SEC Official Asks Public Companies to Focus on Key FASB Standards
Securities and Exchange Commission (“SEC”) official Michael Dusza is advising public companies to consider how the adoption of several standards from the Financial Accounting Standards Board (“FASB”) could impact their financial reporting controls. During a speech last month in Washington D.C., Dusza stressed that the accounting changes for revenue recognition, leases, and credit losses are likely to create significant challenges when public companies test internal controls during the adoption phase. Accounting Standards Update (“ASU”) No. 2014-09, Revenue From Contracts With Customers (Topic 606), is effective January 1, 2018 for public business entities. ASU No. 2016-02, Leases (Topic 842), will be. Read More.
Topics: COSO, Credit Losses, FASB, Financial Accounting Standards Board "FASB", Financial Instruments - Credit Losses (Topic 326), Internal Control Reporting, Internal Controls, lease accounting, Leases (Topic 842), Public Companies, Revenue Recognition, SEC, Securities and Exchange Commission "SEC"
SEC Chief Accountant Credits Interpretive Guidance for Curbed Misuse of Non-GAAP Measures
Securities and Exchange Commission (“SEC”) Chief Accountant Wesley Bricker is crediting the reduced misuse of non-GAAP measures to the Compliance and Disclosure Interpretations (“C&Dis”) issued in May 2016. Bricker said the interpretive guidance for Regulation G, regulation covering non-GAAP financial information, has helped companies become better disciplined and disclose to investors the use of non-GAAP measurements. Bricker spoke on the C&DIs in October at the National Association of Corporate Directors’ Global Board Leader’s Summit. He remarked that since the C&DIs were issued, public companies have quit highlighting non-GAAP measures more predominately than their audited results. Companies have also established policies. Read More.
SEC Improves Internal Controls
According to a recent Government Accountability Office (“GAO”) report, the Securities and Exchange Commission’s (“SEC”) internal controls are improving. In fiscal 2015, only six of the SEC’s 58 internal supervisory controls tested had deficiencies. Comparative to the GAO’s 2013 review, the six deficiencies mark a significant reduction from the 27 flaws identified in fiscal 2011. The GAO noted that none of the flaws are likely to inhibit the SEC from ensuring their divisions and offices carry out actions accordingly. Specifically, the watchdog agency found two flaws without clear control activities, three that showed a major element did not align with. Read More.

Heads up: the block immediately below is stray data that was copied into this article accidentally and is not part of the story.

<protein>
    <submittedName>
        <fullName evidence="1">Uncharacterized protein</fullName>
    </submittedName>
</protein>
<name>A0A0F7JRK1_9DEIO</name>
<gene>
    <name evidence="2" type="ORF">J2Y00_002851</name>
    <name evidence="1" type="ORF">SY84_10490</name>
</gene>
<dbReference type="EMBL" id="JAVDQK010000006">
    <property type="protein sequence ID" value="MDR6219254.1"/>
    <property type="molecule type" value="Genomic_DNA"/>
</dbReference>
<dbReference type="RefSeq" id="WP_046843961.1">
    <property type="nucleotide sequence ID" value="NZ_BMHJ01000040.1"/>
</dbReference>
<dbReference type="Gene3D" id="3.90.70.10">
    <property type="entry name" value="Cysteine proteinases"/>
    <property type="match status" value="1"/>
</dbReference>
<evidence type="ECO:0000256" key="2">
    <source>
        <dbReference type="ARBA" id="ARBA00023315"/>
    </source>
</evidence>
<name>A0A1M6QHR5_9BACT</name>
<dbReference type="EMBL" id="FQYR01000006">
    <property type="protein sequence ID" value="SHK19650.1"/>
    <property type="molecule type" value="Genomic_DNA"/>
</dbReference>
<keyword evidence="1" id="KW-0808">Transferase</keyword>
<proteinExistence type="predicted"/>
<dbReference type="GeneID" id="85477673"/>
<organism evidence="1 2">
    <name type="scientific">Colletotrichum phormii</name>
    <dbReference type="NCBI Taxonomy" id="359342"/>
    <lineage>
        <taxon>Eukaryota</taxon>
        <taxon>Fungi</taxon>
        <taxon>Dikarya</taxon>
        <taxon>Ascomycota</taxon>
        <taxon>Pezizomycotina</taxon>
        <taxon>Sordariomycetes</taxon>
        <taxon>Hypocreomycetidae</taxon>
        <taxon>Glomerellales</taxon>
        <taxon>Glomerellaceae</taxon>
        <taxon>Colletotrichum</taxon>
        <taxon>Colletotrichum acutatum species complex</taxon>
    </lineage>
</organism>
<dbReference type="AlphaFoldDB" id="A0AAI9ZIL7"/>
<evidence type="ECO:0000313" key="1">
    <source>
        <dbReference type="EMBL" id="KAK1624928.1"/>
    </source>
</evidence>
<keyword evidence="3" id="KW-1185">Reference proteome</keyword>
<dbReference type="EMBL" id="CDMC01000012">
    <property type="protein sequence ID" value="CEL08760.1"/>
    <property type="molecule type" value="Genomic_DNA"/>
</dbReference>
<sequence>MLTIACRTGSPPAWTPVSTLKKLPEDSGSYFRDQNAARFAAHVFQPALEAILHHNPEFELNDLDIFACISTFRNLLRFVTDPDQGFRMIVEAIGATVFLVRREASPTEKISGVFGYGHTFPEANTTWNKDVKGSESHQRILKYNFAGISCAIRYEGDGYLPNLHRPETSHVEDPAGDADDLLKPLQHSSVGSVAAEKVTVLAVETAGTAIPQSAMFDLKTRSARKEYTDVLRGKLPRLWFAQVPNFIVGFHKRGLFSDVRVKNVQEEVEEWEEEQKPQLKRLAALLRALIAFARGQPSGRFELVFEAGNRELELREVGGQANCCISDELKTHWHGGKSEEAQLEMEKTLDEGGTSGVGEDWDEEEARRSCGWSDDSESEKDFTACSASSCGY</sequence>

Topics: Division of Corporation Finance "Corp Fin", Division of Enforcement, Dodd-Frank Act, GAO Report, Government Accountability Office "GAO", Internal Controls, Office of Compliance Inspections and Examinations, Securities and Exchange Commission "SEC"
Companies Advised to Use Established Internal Controls Guidance
Speaking last month on concerns regarding the reporting requirements for internal controls, Securities and Exchange Commission (“SEC”) Deputy Chief Accountant Brian Croteau recommended companies and auditors to use the agency’s existing two-part evaluation process. Per his speech at the American Institute of Certified Public Accountants’ Conference on Current SEC and Public Company Accounting Oversight Board Development, Croteau said companies should evaluate whether a material misstatement about their financial reporting controls is possible by using the interpretive guidance in Release No. 33-8810, Commission Guidance Regarding Management’s Report on Internal Control Over Financial Reporting Under Section 13(a) or 15(d) of the Securities. Read More.
SEC Announces Rules for NRSRO-Registered Credit Rating Agencies
Affecting credit rating agencies registered with the Securities and Exchange Commission (“SEC”) as nationally recognized statistical rating organizations (“NRSROs”), the SEC has adopted new amendments that improve governance, defend against conflicts of interest, enhance credit ratings quality and provide increased accountability. The SEC-issued requirements also address: internal controls; reporting of credit rating performance data; procedures that protect rating methodologies; disclosures to encourage credit ratings transparency; and standards for the training, experience and proficiency of credit analysts. Also adopted by the SEC are requirements affecting issuers, underwriters, and third-party due diligence services. The requirements will support clear findings and conclusions of. Read More.
Topics: Asset-backed Securities "ABS", Credit Rating, Internal Controls, Nationally Recognized Statistical Rating Organizations "NRSROs", Rating Methodologies, U.S. Securities and Exchange Commission "SEC"